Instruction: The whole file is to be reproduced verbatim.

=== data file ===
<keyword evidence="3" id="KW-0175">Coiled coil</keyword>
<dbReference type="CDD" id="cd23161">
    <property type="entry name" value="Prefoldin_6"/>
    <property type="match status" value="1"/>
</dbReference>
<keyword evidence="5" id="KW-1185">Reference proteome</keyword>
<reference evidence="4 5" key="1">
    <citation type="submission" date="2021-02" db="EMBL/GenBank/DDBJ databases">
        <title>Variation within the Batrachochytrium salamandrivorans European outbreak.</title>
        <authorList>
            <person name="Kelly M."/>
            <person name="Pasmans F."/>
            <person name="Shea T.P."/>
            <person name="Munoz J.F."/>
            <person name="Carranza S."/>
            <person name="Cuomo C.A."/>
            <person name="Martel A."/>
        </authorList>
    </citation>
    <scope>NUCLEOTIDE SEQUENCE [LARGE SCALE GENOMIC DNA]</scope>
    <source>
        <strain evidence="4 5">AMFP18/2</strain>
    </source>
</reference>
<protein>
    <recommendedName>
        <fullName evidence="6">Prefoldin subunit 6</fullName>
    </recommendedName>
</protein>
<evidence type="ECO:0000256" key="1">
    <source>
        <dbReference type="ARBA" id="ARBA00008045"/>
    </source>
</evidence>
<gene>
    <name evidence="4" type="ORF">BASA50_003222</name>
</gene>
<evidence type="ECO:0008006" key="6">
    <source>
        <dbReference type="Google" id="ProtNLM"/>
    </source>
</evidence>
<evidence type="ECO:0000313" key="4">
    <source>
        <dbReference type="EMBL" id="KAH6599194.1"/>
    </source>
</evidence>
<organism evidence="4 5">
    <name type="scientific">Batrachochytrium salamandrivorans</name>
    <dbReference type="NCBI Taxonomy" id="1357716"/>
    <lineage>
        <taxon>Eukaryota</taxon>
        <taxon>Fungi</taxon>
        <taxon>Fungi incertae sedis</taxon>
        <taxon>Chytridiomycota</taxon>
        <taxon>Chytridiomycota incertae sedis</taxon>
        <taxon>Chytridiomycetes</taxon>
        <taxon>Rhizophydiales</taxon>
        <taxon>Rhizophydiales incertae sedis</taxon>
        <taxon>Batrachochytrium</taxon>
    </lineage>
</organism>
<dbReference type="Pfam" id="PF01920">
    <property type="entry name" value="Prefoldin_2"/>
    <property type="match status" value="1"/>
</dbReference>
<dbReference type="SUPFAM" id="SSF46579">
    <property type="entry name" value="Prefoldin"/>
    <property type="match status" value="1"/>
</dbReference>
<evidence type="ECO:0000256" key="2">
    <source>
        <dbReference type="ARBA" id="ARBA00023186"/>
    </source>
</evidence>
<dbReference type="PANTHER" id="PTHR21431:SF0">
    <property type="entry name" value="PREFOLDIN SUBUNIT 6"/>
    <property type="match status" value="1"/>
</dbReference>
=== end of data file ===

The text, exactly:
<keyword evidence="3" id="KW-0175">Coiled coil</keyword>
<dbReference type="CDD" id="cd23161">
    <property type="entry name" value="Prefoldin_6"/>
    <property type="match status" value="1"/>
</dbReference>
<keyword evidence="5" id="KW-1185">Reference proteome</keyword>
<reference evidence="4 5" key="1">
    <citation type="submission" date="2021-02" db="EMBL/GenBank/DDBJ databases">
        <title>Variation within the Batrachochytrium salamandrivorans European outbreak.</title>
        <authorList>
            <person name="Kelly M."/>
            <person name="Pasmans F."/>
            <person name="Shea T.P."/>
            <person name="Munoz J.F."/>
            <person name="Carranza S."/>
            <person name="Cuomo C.A."/>
            <person name="Martel A."/>
        </authorList>
    </citation>
    <scope>NUCLEOTIDE SEQUENCE [LARGE SCALE GENOMIC DNA]</scope>
    <source>
        <strain evidence="4 5">AMFP18/2</strain>
    </source>
</reference>
<protein>
    <recommendedName>
        <fullName evidence="6">Prefoldin subunit 6</fullName>
    </recommendedName>
</protein>
<evidence type="ECO:0000256" key="1">
    <source>
        <dbReference type="ARBA" id="ARBA00008045"/>
    </source>
</evidence>
<gene>
    <name evidence="4" type="ORF">BASA50_003222</name>
</gene>
<evidence type="ECO:0008006" key="6">
    <source>
        <dbReference type="Google" id="ProtNLM"/>
    </source>
</evidence>
<evidence type="ECO:0000313" key="4">
    <source>
        <dbReference type="EMBL" id="KAH6599194.1"/>
    </source>
</evidence>
<organism evidence="4 5">
    <name type="scientific">Batrachochytrium salamandrivorans</name>
    <dbReference type="NCBI Taxonomy" id="1357716"/>
    <lineage>
        <taxon>Eukaryota</taxon>
        <taxon>Fungi</taxon>
        <taxon>Fungi incertae sedis</taxon>
        <taxon>Chytridiomycota</taxon>
        <taxon>Chytridiomycota incertae sedis</taxon>
        <taxon>Chytridiomycetes</taxon>
        <taxon>Rhizophydiales</taxon>
        <taxon>Rhizophydiales incertae sedis</taxon>
        <taxon>Batrachochytrium</taxon>
    </lineage>
</organism>
<dbReference type="Pfam" id="PF01920">
    <property type="entry name" value="Prefoldin_2"/>
    <property type="match status" value="1"/>
</dbReference>
<dbReference type="SUPFAM" id="SSF46579">
    <property type="entry name" value="Prefoldin"/>
    <property type="match status" value="1"/>
</dbReference>
<evidence type="ECO:0000256" key="2">
    <source>
        <dbReference type="ARBA" id="ARBA00023186"/>
    </source>
</evidence>
<dbReference type="PANTHER" id="PTHR21431:SF0">
    <property type="entry name" value="PREFOLDIN SUBUNIT 6"/>
    <property type="match status" value="1"/>
</dbReference>